Beware giggling

2010-02-27 00:00

YESTERDAY evening I sat staring mindlessly at the telly, as is my habit, and there in a programme on ancient motor cars I beheld a split-windscreen Morris Minor, an exact replica of such a vehicle owned by my mother in 1957. In such a vehicle, were there any justice in this world, we should both of us have been drowned in the Msunduzi River. In reverse gear. And it occurred to me to tell you Maritzburg folks this baleful story because amongst you are a number of ancient seniorburgers who went to my mother’s kindergarten called Principia, who always seem anxious to know what happened historically to the old dear and her pre-primary infants. Maybe for good reason. One can always recognise one of these old Principians, they don’t swing their arms when they walk and their eyes are focused at infinity. Many became architects.

Anyway, what brought mother and son to the very gates of Hell was my teaching the old girl to drive at the age of 63, in Alexandra Park. I’ve got as advanced as Second Gear! she would proudly declare to her neighbours. So let’s do reverse next, said I, and gave a demo. She had to do it via the rear-view mirror, of course, having become full in the flesh and stiff in the swivels. With a white-knuckle grip on the wheel she put voet plat in die hoek and totally released the clutch in one swift movement. The Morris leapt in the air and off the road and down the bonny banks o’ Dusi with me yelling against the screaming 850 cc engine to unfreeze her hand on the gear lever in the name of God. Hauling on the handbrake I shoved across her rigid body and switched off the ignition. We stopped on that little floodplain below the bank, maybe a metre from the swift bit of the river. She got the horries about reversing, evermore.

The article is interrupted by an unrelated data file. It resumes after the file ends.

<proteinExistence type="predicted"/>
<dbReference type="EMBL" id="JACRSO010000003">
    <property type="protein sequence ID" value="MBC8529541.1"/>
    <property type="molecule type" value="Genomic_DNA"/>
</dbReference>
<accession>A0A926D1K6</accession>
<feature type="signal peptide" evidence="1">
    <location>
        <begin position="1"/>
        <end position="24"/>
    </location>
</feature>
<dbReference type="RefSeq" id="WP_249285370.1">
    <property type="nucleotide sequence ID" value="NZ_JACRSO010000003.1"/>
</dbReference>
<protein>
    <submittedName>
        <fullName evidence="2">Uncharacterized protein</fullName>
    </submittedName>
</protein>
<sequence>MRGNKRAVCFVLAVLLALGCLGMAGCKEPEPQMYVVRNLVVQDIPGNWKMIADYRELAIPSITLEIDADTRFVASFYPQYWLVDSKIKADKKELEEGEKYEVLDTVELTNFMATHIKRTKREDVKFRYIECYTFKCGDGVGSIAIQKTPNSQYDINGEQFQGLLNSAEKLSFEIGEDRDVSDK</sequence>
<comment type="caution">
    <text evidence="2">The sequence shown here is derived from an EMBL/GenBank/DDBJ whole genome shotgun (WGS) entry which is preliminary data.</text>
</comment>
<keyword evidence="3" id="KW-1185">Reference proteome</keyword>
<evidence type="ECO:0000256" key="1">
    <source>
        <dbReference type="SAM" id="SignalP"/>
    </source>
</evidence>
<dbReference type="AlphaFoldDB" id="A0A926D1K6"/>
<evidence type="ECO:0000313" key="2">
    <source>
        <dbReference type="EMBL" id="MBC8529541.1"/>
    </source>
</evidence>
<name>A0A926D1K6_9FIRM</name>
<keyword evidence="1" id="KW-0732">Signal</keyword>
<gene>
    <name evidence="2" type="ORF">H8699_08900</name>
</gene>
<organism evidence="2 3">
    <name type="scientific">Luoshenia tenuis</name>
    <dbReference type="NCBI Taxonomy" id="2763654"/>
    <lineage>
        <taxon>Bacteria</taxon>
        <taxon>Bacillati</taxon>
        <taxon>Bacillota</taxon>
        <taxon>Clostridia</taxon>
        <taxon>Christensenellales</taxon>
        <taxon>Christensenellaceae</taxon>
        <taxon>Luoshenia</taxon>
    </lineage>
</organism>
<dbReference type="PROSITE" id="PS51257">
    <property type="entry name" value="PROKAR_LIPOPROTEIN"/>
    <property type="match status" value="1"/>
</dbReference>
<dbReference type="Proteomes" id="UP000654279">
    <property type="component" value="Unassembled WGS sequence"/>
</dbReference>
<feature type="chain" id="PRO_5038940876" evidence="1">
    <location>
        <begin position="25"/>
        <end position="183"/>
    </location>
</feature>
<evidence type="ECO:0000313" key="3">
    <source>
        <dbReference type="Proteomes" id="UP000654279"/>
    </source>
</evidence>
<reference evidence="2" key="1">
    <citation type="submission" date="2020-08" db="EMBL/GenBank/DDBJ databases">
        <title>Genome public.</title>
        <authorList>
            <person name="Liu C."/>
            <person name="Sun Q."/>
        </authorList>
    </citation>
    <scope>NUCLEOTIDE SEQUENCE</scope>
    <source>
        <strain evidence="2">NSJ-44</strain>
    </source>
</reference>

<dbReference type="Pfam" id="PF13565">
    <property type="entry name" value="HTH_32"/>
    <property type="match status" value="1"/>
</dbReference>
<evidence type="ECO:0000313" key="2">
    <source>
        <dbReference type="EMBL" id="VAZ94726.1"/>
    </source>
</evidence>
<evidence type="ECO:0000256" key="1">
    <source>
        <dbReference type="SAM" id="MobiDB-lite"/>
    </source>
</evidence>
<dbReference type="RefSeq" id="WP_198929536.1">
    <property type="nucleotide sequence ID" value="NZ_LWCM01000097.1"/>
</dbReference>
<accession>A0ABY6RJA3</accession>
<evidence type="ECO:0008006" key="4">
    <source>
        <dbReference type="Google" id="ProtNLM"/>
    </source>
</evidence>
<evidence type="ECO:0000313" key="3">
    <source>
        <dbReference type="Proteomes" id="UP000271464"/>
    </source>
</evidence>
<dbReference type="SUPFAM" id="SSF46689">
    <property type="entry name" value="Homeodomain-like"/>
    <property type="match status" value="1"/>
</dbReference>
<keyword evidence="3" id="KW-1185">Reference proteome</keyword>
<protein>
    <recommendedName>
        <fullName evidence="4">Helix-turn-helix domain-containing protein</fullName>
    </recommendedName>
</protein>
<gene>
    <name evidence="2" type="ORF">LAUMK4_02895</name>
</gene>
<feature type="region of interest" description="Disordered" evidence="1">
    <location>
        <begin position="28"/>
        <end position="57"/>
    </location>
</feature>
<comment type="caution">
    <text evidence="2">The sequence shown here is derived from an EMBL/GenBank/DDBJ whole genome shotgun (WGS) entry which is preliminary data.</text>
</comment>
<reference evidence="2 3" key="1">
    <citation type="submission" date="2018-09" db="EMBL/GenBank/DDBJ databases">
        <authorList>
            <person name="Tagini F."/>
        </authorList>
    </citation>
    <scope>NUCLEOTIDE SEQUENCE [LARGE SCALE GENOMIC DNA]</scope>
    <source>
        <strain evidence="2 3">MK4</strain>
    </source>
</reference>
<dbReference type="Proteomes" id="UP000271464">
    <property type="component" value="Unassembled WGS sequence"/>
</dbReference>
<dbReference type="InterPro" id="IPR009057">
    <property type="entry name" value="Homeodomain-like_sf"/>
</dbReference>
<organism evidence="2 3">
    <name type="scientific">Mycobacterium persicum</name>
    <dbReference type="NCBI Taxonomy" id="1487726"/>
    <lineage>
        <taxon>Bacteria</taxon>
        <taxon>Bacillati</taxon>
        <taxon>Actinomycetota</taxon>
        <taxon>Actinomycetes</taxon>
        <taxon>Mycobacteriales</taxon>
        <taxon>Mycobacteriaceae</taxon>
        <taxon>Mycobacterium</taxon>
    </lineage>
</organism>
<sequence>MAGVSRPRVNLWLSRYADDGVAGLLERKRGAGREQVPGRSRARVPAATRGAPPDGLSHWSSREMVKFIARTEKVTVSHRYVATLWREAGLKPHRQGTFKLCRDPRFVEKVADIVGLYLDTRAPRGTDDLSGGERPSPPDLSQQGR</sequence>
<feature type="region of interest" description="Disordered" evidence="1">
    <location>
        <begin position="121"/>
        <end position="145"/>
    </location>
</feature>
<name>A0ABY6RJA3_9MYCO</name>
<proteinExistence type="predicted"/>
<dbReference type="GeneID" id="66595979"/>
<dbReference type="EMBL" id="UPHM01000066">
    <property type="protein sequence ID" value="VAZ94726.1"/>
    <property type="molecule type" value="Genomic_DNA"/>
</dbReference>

A Principian called Bobby Buckett grew to become the traffic officer who took her eventually for her driving test. He and my ma drove round the streets of Maritzburg remembering old times and giggling when he should have been putting her through the rigours of reverse parking. And the reason for this giggling and sentimentalia was that when six years old he’d been put on the City Hall stage by my ma, all made up and dressed in a satin costume as Prince Charming, and a wee small girl called Joyce ­Ellerker had been done up also in satin with a lot of lace, and between them they gave a rendition of Stay in My Arms Cinderella which knocked the populace of PMB flat so everybody stomped feet and clapped hands and they had to sing it again.

My ma, you see, was ever a battler. In depression days, being a woman of little education, she made soap and baked scones for a living, and taught folks Afrikaans, and certain other folks with a bit of money the piano. At the gate in Boshoff Street stood a sign saying MADAME PHOEBE, TEACHER OF THE PIANOFORTE, tastefully done in gold on a nice piece of mahogany by a tap dancer called Pieter Potgieter, who’d busted his leg in the frenzy of his art and now also was battling. Perhaps she wasn’t so good at the piano bit but she was bloody good at the forte, fit to give you the chicken skin, man. Then she decided to open the pre-primary and Pieter put up another sign saying PRINCIPIA KINDERGARTEN, since by now he’d busted his other leg as he rose to dancing fame.

Well in this spirit of whatthehell she took to renting the City Hall each December for a kids’ concert, and the PMB populace would jostle each other for entry like this was a World Cup football match, you wouldn’t believe it. It was here Joyce and Bobby struck the PMB heartstrings, and here the fatal bonding between traffic officer and seniorburger struck root. All of which bears on my modest research into family history. My ma moved to retirement in Richmond a bit later where, thrusting her foot at the brake on entering a filling station, she missed Brake and hit Loud Pedal and wiped out a petrol bowser which against all probability failed to ignite in spite of the steel-on-steel sparks, probably because she was on her way to church.

All of which was still okay; but it was when she hit that fatal pedal once more and wiped out the bicycle of a small Indian boy who had climbed a handy jacaranda when he saw her coming that things went into crisis, so to speak. To her the crunching up of the bike under her wheels was the sound of his poor little bones getting crushed and she fell into a deep faint. Thereafter the citizens of Richmond put out a petition for my ma nevermore to drive within Town Limits, a very hurtful thing which could have been originally avoided, you see, but for the giggling and sentimentalia.

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